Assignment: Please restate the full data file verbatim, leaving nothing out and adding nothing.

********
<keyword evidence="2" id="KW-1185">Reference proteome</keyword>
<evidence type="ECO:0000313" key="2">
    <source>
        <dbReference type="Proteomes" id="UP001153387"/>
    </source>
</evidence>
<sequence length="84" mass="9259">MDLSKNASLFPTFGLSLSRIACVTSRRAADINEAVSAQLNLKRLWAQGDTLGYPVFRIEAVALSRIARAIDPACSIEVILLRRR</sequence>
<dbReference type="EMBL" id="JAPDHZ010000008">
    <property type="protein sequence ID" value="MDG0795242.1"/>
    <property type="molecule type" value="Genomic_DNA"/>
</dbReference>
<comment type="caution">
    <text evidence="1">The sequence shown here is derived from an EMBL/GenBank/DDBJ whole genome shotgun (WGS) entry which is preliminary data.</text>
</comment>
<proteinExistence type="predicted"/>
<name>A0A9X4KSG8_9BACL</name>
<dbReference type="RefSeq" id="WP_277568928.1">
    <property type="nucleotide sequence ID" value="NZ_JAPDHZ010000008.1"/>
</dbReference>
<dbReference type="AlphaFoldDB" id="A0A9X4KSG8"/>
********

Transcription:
<keyword evidence="2" id="KW-1185">Reference proteome</keyword>
<evidence type="ECO:0000313" key="2">
    <source>
        <dbReference type="Proteomes" id="UP001153387"/>
    </source>
</evidence>
<sequence length="84" mass="9259">MDLSKNASLFPTFGLSLSRIACVTSRRAADINEAVSAQLNLKRLWAQGDTLGYPVFRIEAVALSRIARAIDPACSIEVILLRRR</sequence>
<dbReference type="EMBL" id="JAPDHZ010000008">
    <property type="protein sequence ID" value="MDG0795242.1"/>
    <property type="molecule type" value="Genomic_DNA"/>
</dbReference>
<comment type="caution">
    <text evidence="1">The sequence shown here is derived from an EMBL/GenBank/DDBJ whole genome shotgun (WGS) entry which is preliminary data.</text>
</comment>
<proteinExistence type="predicted"/>
<name>A0A9X4KSG8_9BACL</name>
<dbReference type="RefSeq" id="WP_277568928.1">
    <property type="nucleotide sequence ID" value="NZ_JAPDHZ010000008.1"/>
</dbReference>
<dbReference type="AlphaFoldDB" id="A0A9X4KSG8"/>